What to Look for in a Partner



“Love is all you need.” I’m a huge Beatles fan, and every so often their lyrics pop into my head unannounced. I used to wholeheartedly believe that all you need is love to create an ideal relationship.

People love the idea of love. Let’s all agree on one thing here; everyone wants to feel good, and the idea of being loved purely for love’s sake makes us feel good.

With all the exposure to romantic ideals of love we get from childhood through adulthood, we should all be relationship experts.

But despite all this exposure, first marriages still have about a fifty percent chance of lasting[1]. This general statistic should give us all pause to reflect on why couples can’t seem to stay together. But for now, let’s address the question that is asked time and again: What should I look for in a partner?

It Starts with You

This may seem counterintuitive, but in order to find your significant other, you must first uncover your significant self. In other words, conduct a thorough investigation of who you are.

By doing so you will begin to understand who you’ve been in romantic relationships, and who you will continue to be unless you change.

If you’re concerned about your ability to maintain healthy, satisfying relationships, you’ve likely developed unproductive relationship patterns. You may have also made poor relationship choices. What you don’t want to do is carry those patterns and poor choices into future relationships.

When coaching my clients on this process, I take them through a series of powerful, self-reflective questions. You can begin to do this too. For example:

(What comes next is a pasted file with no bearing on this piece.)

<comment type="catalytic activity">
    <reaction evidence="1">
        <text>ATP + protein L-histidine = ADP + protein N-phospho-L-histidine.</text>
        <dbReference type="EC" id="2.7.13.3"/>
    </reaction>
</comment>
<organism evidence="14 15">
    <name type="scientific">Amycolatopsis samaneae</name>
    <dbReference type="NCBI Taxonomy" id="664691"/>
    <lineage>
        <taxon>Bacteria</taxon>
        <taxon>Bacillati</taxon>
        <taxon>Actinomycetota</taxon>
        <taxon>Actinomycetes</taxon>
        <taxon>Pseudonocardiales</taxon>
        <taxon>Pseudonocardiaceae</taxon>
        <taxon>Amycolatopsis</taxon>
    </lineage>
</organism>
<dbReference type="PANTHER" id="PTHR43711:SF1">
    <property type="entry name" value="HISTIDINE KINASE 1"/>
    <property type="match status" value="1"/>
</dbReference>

What do I really want?

Why do I want a partner?

Why now?

What do I bring to a committed relationship?

What are my values?

and so on…

Going through this exercise of asking the right questions, you may learn that the relationship you really long for is a healthy relationship with yourself.

If that’s the case, and you're not currently in a committed relationship, you’ve saved yourself and someone else a great deal of trouble. You can’t give to someone else what you don’t have.

If your relationship with yourself is whole and happy, creating satisfying relationships will come easily. Bottom line is you need to take the time to make yourself whole first.

Self-knowledge is a gift you give to a potential mate. So when you’re ready to attract a life partner, the process of examining past relationship patterns and lessons learned should come as a welcome exercise.

If you find yourself becoming defensive or rationalizing negative behaviors, you might consider working with a coach to help you through the process. Remember, it starts with you.

Check your inbox for Part II of this question, "Finding the Right Partner for You" coming soon.



[1] http://time.com/4575495/divorce-rate-nearly-40-year-low/